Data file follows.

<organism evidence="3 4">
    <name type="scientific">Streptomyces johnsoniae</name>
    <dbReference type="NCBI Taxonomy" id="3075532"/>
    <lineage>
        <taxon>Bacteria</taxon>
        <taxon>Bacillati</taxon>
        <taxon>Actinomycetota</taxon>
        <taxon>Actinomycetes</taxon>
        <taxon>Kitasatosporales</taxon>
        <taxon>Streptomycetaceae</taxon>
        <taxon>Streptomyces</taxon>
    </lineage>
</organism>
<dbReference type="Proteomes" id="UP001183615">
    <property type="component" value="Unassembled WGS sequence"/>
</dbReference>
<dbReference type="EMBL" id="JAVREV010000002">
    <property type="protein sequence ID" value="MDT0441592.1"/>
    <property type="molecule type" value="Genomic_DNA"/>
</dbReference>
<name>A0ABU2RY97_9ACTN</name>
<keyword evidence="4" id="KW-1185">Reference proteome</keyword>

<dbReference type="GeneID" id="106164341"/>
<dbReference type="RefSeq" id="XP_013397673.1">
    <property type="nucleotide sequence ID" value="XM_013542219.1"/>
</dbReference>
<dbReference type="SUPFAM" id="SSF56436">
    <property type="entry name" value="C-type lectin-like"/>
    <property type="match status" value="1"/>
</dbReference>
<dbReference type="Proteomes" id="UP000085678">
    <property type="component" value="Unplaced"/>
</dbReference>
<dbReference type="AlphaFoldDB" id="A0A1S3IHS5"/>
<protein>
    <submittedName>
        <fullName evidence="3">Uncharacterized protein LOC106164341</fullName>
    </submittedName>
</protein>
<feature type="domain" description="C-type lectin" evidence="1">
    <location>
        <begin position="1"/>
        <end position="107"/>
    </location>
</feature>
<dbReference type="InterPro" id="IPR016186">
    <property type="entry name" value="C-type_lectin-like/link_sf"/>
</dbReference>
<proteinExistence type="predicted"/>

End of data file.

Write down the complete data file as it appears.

<organism evidence="3 4">
    <name type="scientific">Streptomyces johnsoniae</name>
    <dbReference type="NCBI Taxonomy" id="3075532"/>
    <lineage>
        <taxon>Bacteria</taxon>
        <taxon>Bacillati</taxon>
        <taxon>Actinomycetota</taxon>
        <taxon>Actinomycetes</taxon>
        <taxon>Kitasatosporales</taxon>
        <taxon>Streptomycetaceae</taxon>
        <taxon>Streptomyces</taxon>
    </lineage>
</organism>
<dbReference type="Proteomes" id="UP001183615">
    <property type="component" value="Unassembled WGS sequence"/>
</dbReference>
<dbReference type="EMBL" id="JAVREV010000002">
    <property type="protein sequence ID" value="MDT0441592.1"/>
    <property type="molecule type" value="Genomic_DNA"/>
</dbReference>
<name>A0ABU2RY97_9ACTN</name>
<keyword evidence="4" id="KW-1185">Reference proteome</keyword>

<dbReference type="GeneID" id="106164341"/>
<dbReference type="RefSeq" id="XP_013397673.1">
    <property type="nucleotide sequence ID" value="XM_013542219.1"/>
</dbReference>
<dbReference type="SUPFAM" id="SSF56436">
    <property type="entry name" value="C-type lectin-like"/>
    <property type="match status" value="1"/>
</dbReference>
<dbReference type="Proteomes" id="UP000085678">
    <property type="component" value="Unplaced"/>
</dbReference>
<dbReference type="AlphaFoldDB" id="A0A1S3IHS5"/>
<protein>
    <submittedName>
        <fullName evidence="3">Uncharacterized protein LOC106164341</fullName>
    </submittedName>
</protein>
<feature type="domain" description="C-type lectin" evidence="1">
    <location>
        <begin position="1"/>
        <end position="107"/>
    </location>
</feature>
<dbReference type="InterPro" id="IPR016186">
    <property type="entry name" value="C-type_lectin-like/link_sf"/>
</dbReference>
<proteinExistence type="predicted"/>